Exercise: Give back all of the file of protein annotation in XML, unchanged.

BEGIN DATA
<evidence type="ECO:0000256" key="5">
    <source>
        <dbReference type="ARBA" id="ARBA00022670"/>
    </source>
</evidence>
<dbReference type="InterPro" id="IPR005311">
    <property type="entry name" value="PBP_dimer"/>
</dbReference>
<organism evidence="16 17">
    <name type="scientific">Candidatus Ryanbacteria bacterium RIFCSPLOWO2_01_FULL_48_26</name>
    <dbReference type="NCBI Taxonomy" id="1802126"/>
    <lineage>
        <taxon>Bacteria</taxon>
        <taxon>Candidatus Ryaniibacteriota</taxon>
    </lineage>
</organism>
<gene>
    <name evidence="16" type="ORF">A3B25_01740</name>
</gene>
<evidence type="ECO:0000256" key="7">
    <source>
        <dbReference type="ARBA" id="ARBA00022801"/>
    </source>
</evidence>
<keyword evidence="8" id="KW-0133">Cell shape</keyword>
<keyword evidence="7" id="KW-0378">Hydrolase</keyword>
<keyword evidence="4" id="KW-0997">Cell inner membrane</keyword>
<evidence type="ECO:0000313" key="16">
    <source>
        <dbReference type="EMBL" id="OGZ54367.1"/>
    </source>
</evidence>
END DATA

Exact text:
<evidence type="ECO:0000256" key="5">
    <source>
        <dbReference type="ARBA" id="ARBA00022670"/>
    </source>
</evidence>
<dbReference type="InterPro" id="IPR005311">
    <property type="entry name" value="PBP_dimer"/>
</dbReference>
<organism evidence="16 17">
    <name type="scientific">Candidatus Ryanbacteria bacterium RIFCSPLOWO2_01_FULL_48_26</name>
    <dbReference type="NCBI Taxonomy" id="1802126"/>
    <lineage>
        <taxon>Bacteria</taxon>
        <taxon>Candidatus Ryaniibacteriota</taxon>
    </lineage>
</organism>
<gene>
    <name evidence="16" type="ORF">A3B25_01740</name>
</gene>
<evidence type="ECO:0000256" key="7">
    <source>
        <dbReference type="ARBA" id="ARBA00022801"/>
    </source>
</evidence>
<keyword evidence="8" id="KW-0133">Cell shape</keyword>
<keyword evidence="7" id="KW-0378">Hydrolase</keyword>
<keyword evidence="4" id="KW-0997">Cell inner membrane</keyword>
<evidence type="ECO:0000313" key="16">
    <source>
        <dbReference type="EMBL" id="OGZ54367.1"/>
    </source>
</evidence>